What if Georgia replaced California as a filmmaking destination?
It’s not so farfetched when you realize that the state is already ranked as one of the top three locations for movie and television productions, according to Lee Thomas, deputy commissioner of the Georgia Film, Music and Digital Entertainment Office. Last year alone, Governor Nathan Deal reported, 158 feature film and television productions were shot in the state, generating $1.4 billion.
The growth of the state’s film industry, especially in Atlanta, has been so rapid that local businesses are scrambling to keep up with the demand for state-of-the-art production services and sound stages to accommodate major Hollywood studios and corporations who are bringing their production work to the region.
“Before, we couldn’t accommodate these giant shows like a Marvel [film],” Thomas states, “because we didn’t have the facilities for it. Now we have not only the ability to accommodate them but we have options for them.”
Third Rail Studios, a 270,000-square-foot space on the former site of the General Motors Assembly Plant in Doraville, is the newest hat in the ring. Unlike the others, however, the studio will be the nucleus of a major media complex called ASSEMBLY, Doraville, USA.
A co-venture of the Integral Group and Capstone South Properties, ASSEMBLY is intended to facilitate what Capstone chief Michael Hahn calls “creative convergence.”
The project will include space for production support, administrative offices and the Yards district, a destination for dining, entertainment and synergistic businesses, such as studios for music recording, animation, video games and graphic designers. Hahn expects Third Rail Studios, named for the three rail lines that served the plant, and part of the Yards district to open by the end of this year. The rest will be completed in stages.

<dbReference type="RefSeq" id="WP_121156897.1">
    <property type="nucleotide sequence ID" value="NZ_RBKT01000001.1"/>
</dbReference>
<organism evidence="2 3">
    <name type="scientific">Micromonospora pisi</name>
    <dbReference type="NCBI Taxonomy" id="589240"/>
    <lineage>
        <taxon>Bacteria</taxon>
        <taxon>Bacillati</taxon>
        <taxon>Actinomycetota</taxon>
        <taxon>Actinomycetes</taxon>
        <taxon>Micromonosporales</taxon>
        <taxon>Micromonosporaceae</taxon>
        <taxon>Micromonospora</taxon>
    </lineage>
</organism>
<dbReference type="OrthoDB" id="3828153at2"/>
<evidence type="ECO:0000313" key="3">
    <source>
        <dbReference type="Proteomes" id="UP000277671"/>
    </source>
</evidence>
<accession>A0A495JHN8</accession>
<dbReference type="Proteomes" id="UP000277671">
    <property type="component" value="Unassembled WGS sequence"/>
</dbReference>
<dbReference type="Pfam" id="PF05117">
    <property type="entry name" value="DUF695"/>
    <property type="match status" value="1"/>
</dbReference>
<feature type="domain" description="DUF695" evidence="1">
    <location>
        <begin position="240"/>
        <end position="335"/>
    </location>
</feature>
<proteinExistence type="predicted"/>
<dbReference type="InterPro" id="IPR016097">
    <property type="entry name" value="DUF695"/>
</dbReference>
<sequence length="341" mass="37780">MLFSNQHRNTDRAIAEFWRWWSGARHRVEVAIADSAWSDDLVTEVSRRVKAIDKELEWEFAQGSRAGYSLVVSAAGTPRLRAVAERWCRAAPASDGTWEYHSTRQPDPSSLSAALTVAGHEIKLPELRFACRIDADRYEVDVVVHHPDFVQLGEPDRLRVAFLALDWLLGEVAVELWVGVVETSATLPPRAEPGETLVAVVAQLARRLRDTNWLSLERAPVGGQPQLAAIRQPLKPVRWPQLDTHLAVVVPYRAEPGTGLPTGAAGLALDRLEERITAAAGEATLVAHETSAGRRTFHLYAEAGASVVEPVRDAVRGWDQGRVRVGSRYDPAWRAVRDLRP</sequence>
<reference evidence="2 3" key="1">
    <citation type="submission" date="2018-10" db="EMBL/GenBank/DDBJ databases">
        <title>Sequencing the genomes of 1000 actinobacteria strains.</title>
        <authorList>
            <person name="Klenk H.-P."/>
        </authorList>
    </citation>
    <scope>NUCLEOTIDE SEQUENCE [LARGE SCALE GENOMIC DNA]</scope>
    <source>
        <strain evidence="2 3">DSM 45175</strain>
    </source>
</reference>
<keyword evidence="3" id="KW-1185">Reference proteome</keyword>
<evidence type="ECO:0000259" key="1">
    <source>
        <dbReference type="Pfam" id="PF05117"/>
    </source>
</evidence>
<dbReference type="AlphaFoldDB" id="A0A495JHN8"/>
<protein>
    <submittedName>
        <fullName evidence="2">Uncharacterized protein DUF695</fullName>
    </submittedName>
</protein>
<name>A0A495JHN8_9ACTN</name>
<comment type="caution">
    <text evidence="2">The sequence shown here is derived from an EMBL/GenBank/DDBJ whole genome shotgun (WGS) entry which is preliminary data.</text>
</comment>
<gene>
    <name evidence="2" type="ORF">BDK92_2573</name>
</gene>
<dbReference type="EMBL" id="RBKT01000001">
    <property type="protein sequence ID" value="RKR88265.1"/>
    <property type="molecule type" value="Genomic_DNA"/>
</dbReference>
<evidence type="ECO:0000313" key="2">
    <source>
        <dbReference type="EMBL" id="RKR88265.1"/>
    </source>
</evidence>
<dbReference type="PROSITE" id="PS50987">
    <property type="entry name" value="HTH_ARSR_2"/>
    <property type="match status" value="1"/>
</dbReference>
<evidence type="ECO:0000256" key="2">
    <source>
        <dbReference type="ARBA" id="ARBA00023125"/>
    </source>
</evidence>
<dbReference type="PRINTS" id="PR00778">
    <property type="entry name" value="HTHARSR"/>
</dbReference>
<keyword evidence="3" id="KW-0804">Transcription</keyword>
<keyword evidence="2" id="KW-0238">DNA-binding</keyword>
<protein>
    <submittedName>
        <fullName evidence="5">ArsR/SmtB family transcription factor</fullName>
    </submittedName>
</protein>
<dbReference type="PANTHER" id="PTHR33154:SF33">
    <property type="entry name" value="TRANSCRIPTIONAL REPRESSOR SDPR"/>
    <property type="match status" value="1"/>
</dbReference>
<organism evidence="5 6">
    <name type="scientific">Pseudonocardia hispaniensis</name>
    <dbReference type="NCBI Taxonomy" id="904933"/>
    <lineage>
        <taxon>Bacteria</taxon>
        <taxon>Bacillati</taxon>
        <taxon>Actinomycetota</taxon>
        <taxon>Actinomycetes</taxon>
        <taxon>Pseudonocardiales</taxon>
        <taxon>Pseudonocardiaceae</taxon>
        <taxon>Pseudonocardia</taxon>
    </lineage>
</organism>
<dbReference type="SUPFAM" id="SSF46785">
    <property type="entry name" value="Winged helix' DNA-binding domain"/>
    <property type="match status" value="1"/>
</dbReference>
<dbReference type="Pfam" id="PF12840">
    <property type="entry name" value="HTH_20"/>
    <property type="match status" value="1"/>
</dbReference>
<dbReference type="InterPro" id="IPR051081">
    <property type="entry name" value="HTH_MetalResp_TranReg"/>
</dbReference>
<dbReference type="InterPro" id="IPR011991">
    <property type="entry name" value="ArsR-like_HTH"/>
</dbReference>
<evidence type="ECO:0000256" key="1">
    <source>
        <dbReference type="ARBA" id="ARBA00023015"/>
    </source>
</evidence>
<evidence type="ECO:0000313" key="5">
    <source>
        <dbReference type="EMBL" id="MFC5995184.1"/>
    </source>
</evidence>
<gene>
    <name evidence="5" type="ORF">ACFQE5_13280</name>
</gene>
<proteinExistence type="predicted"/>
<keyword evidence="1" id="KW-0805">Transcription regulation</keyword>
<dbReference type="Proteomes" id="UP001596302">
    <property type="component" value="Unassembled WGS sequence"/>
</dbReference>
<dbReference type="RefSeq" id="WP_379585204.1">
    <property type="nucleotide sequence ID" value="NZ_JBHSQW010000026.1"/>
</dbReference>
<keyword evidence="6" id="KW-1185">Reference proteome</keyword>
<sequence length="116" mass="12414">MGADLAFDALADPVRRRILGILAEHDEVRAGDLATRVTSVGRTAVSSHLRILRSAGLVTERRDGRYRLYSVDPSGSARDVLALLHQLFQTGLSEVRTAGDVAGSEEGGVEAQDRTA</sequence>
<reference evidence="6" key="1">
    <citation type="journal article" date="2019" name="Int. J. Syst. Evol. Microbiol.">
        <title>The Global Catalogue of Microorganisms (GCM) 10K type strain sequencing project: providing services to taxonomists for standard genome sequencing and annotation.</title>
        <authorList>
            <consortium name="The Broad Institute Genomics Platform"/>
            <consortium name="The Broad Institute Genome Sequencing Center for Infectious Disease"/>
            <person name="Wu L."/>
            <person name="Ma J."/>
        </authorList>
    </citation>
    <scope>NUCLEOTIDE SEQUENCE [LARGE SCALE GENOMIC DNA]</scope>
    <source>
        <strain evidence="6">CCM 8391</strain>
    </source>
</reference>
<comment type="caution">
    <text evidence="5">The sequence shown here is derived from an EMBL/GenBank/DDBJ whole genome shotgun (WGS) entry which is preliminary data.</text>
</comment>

For people who don’t work in the film industry, the term movie studio is likely to conjure up Hollywood visions of Universal or Paramount, which are totally invested in producing motion pictures and media entertainment on their lots.
But most Georgia movie studios are sound stages for rent. Their clients are production companies, which hire their own crews. This model is becoming more commonplace, even in Hollywood where independent companies are building studio spaces that are leased by Sony or Fox or other major film companies. There are, of course, exceptions such as Warner Bros. in Burbank, CA, and Tyler Perry Studios in Atlanta, which still shoot their own productions on site and don’t lease them out to competitors.
The recent film industry boom has increased demand not only for spaces but also skilled crew and technicians. Filling that need might have been a problem in past years, but it has lessened as locals have developed expertise working on local shoots and, as Thomas says, “retool from other skill sets and become film people.”
The state is preparing to help provide training through Governor Deal’s High Demand Career Initiative, a collective effort of the Georgia Department of Economic Development, the University System of Georgia, the Technical College System of Georgia and leaders in the entertainment industries.
In addition, the boom has attracted skilled professionals from out of state. “Since 2008, more than 90 companies have located in Georgia to support the [film] industry,” reported Chris Carr, commissioner of the Georgia Department of Economic Development.
Says Thomas, “North Carolina recently lost their tax incentive, and we’ve seen a lot of their crew people move in. We have definitely seen a lot of people move here from Los Angeles.”
Ask Hahn, a native Georgian who returned four years ago after spending 15 years in California. “It’s much less competitive and a lot more affordable to live here and raise a family,” he says. “I call it [the cost of living] the invisible tax credit.”
If ASSEMBLY becomes the all-inclusive one-stop shop its developers envision, it may become yet another reason for the film industry to migrate south.